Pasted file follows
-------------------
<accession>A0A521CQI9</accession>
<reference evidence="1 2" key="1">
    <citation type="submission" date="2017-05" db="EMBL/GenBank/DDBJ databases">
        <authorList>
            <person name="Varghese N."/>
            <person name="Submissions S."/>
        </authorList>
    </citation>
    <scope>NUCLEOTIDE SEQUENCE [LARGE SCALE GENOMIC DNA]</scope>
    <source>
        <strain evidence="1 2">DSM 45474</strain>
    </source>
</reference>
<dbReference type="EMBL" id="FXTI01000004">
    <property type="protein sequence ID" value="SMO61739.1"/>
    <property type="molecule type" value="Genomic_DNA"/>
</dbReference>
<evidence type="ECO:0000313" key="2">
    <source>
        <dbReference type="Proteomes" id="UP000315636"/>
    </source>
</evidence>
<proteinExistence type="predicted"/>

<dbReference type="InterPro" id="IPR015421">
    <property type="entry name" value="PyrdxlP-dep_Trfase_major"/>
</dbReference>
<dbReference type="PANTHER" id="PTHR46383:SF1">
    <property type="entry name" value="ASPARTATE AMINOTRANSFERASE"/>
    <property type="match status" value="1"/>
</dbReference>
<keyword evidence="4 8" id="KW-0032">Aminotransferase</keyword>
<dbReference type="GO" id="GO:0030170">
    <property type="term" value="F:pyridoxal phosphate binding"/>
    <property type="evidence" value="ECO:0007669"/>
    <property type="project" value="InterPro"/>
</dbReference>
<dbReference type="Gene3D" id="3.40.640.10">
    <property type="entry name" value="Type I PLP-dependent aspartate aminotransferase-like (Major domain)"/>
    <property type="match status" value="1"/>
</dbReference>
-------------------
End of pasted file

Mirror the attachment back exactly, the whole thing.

<accession>A0A521CQI9</accession>
<reference evidence="1 2" key="1">
    <citation type="submission" date="2017-05" db="EMBL/GenBank/DDBJ databases">
        <authorList>
            <person name="Varghese N."/>
            <person name="Submissions S."/>
        </authorList>
    </citation>
    <scope>NUCLEOTIDE SEQUENCE [LARGE SCALE GENOMIC DNA]</scope>
    <source>
        <strain evidence="1 2">DSM 45474</strain>
    </source>
</reference>
<dbReference type="EMBL" id="FXTI01000004">
    <property type="protein sequence ID" value="SMO61739.1"/>
    <property type="molecule type" value="Genomic_DNA"/>
</dbReference>
<evidence type="ECO:0000313" key="2">
    <source>
        <dbReference type="Proteomes" id="UP000315636"/>
    </source>
</evidence>
<proteinExistence type="predicted"/>

<dbReference type="InterPro" id="IPR015421">
    <property type="entry name" value="PyrdxlP-dep_Trfase_major"/>
</dbReference>
<dbReference type="PANTHER" id="PTHR46383:SF1">
    <property type="entry name" value="ASPARTATE AMINOTRANSFERASE"/>
    <property type="match status" value="1"/>
</dbReference>
<keyword evidence="4 8" id="KW-0032">Aminotransferase</keyword>
<dbReference type="GO" id="GO:0030170">
    <property type="term" value="F:pyridoxal phosphate binding"/>
    <property type="evidence" value="ECO:0007669"/>
    <property type="project" value="InterPro"/>
</dbReference>
<dbReference type="Gene3D" id="3.40.640.10">
    <property type="entry name" value="Type I PLP-dependent aspartate aminotransferase-like (Major domain)"/>
    <property type="match status" value="1"/>
</dbReference>